The November 2017 Marin County Real Estate Market Report

Photo of 8 Woodland Place in Kentfield, California

8 Woodland Place in Kentfield, Photo by Matt McCourtney

Welcome to my Marin County Real Estate Market Report for November 2017.

The North Bay fires are finally out but the victims still need our help. Please join me in donating to the North Bay Fire Relief Fund. A full 100% of donations go to those impacted by the dreadful wildfires. Many of you have asked if the tragic fires up north have had an impact on the market here in Marin County. While it is difficult to say for sure, I did see showings and activity increase after the fire. Normally this time of year we see activity slowing down, but the market is still very strong now. My open houses are busy and buyers are still out in force.

Regular readers of my Marin County real estate market report will note that the trend in past months has continued into October. The number of homes for sale was down 11.4% versus October 2016 with pricing up about 1% versus a year ago, both median pricing and average pricing. While I do not have a crystal ball, if this lack of inventory continues into spring we could see further upward pricing pressure, which will be good for sellers and potentially frustrating for buyers. I am working with several buyers right now who are taking advantage of the lack of competition out there to look for a home before the holidays.

The San Francisco city market, which impacts all the surrounding counties’ markets, continues to slow from its fever pitch. However for every article about it slowing, there is another article about a new record set or a burned out shell of a house going for $800,000. Overall the forecasts I am seeing look for price appreciation more in line with inflation in the coming year in that market. There is a lot of uncertainty around the impact of tax-reform on the California real estate market. More on that in a future column.

October was a busy month in my business. In addition to lining up some exciting listings coming next spring, my listing at 36 Tampa Drive in San Rafael sold for $1,020,000. Also, my gorgeous coastal listing, 125 Calle del Sol Bodega Bay, went into escrow and is due to close in mid-November. I am grateful for your referrals and support.

As always, I am happy to discuss the Marin real estate market with you — just give me a call at 415-847-5584. Please scroll down to see this month’s Marin real estate market graphs.

Fall Leaves in Yountville, Napa County

Fall leaves in Yountville, California, Napa County

Marin County Real Estate Market Report November 2017 Dashboards

Marin County Real Estate Dashboard:
Home Prices


For sale prices increased by 3.1% versus last month and increased by 10% vs. the same month in 2016.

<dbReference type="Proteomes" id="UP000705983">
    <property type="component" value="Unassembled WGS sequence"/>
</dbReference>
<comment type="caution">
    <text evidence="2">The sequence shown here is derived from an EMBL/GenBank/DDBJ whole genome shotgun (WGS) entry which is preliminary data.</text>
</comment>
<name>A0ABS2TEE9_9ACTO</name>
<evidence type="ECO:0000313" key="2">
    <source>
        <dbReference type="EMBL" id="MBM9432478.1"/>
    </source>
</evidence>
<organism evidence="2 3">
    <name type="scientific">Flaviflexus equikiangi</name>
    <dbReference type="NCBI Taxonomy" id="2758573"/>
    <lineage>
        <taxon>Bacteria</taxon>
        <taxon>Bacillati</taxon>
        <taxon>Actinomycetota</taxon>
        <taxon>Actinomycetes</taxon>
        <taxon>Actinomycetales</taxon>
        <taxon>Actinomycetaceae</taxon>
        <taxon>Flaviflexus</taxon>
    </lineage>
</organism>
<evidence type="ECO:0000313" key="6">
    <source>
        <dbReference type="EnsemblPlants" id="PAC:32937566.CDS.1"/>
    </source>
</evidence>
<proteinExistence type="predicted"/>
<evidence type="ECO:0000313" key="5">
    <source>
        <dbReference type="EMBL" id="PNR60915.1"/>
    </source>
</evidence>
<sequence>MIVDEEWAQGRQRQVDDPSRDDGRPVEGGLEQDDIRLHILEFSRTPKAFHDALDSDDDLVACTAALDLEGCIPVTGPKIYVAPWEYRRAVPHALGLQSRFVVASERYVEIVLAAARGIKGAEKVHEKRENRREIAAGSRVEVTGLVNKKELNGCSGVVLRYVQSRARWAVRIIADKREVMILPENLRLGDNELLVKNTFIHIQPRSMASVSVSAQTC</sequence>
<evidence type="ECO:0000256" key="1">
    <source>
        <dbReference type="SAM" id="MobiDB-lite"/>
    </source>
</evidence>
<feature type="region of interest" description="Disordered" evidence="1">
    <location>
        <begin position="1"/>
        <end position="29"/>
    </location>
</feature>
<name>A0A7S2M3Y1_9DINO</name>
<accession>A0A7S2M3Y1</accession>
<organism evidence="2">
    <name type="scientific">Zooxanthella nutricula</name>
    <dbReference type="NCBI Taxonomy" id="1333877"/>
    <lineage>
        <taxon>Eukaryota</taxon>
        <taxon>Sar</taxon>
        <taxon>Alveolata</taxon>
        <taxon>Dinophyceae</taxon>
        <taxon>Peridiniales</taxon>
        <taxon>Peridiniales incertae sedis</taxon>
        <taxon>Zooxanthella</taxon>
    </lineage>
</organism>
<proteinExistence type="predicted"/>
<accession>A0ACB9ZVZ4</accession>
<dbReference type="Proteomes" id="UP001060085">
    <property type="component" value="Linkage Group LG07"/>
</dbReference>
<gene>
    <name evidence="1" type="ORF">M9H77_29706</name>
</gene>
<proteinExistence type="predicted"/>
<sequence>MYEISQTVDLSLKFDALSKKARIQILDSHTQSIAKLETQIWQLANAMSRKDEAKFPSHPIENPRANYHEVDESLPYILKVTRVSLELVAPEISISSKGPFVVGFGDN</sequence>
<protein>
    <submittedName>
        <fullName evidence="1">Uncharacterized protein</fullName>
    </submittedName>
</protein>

Average sold prices decreased by 5.5% vs. last month and increased by 1% vs. the same month in 2016.


The median home price increased by 1% vs. last month and increased 1% vs. the same month in 2016.


The average price per square foot sold decreased by 2.2% vs. last month and increased by 1.1% vs. the same month last year.

All information courtesy of and copyright by BAREIS MLS and TrendGraphix.
Dashboard compiled by Thomas Henthorne, all rights reserved.

Marin County Real Estate Dashboard:
Inventory


Number of homes for sale decreased 14.3% vs. last month and decreased 11.4% vs. the same month in 2016. New listings decreased 17.2% versus October 2016.


Number of homes sold decreased 2.2% vs. last month and decreased 13.2% vs. the same month in 2016.


Months of inventory decreased 16% vs. last month and were flat compared to the same month last year.


The average days on market decreased by 28.1% vs. last month and decreased 21.2% vs. last year.

All information courtesy of and copyright by BAREIS MLS and TrendGraphix.
Dashboard compiled by Thomas Henthorne, all rights reserved.

National Economic Update

Courtesy of Wells Fargo:

GROWTH MOMENTUM CONTINUES IN Q4

“For the second half of 2017, the growth momentum in the U.S. economy shifted up a gear relative to a year ago. On the domestic side, consumer spending and equipment investment have provided the push. The fundamentals of real disposable income and corporate profit growth have improved over the last three quarters. Gains in employment and an upturn in factory orders indicate further progress ahead. Our outlook is for growth of 2.5 percent in Q4 and 2.6 percent next year.

Inflation continues to surprise–to the downside. Despite the continued decline in the unemployment rate, the PCE deflator is expected to come in at 1.5 percent in Q4—same as Q3. The much awaited acceleration of inflation will wait another day. Meanwhile, the Employment Cost Index has drifted up signifying rising labor cost pressures and potential pressure on profits ahead. Improved growth and steady inflation, along with a lower unemployment rate, provides a basis for another Federal Reserve move to raise the funds rate in December. Meanwhile, the benchmark 10-year rate is expected to continue to drift upward in the fourth quarter and into the first half of 2018. We are still expecting to see some sort of tax cut enacted, but the magnitude will be less than has been proposed and the timing will likely be a bit later. We have shifted effect of the tax cuts into Q2 2018, assuming passage of a $1.5 trillion cut over 10 years in early spring of next year. We anticipate the tradeweighted dollar will continue to decline.”

Please click here to read the full report from Wells Fargo

National Real Estate Market Update

Courtesy of Wells Fargo:

RETURN OF THE AFFORDABILITY MIGRATION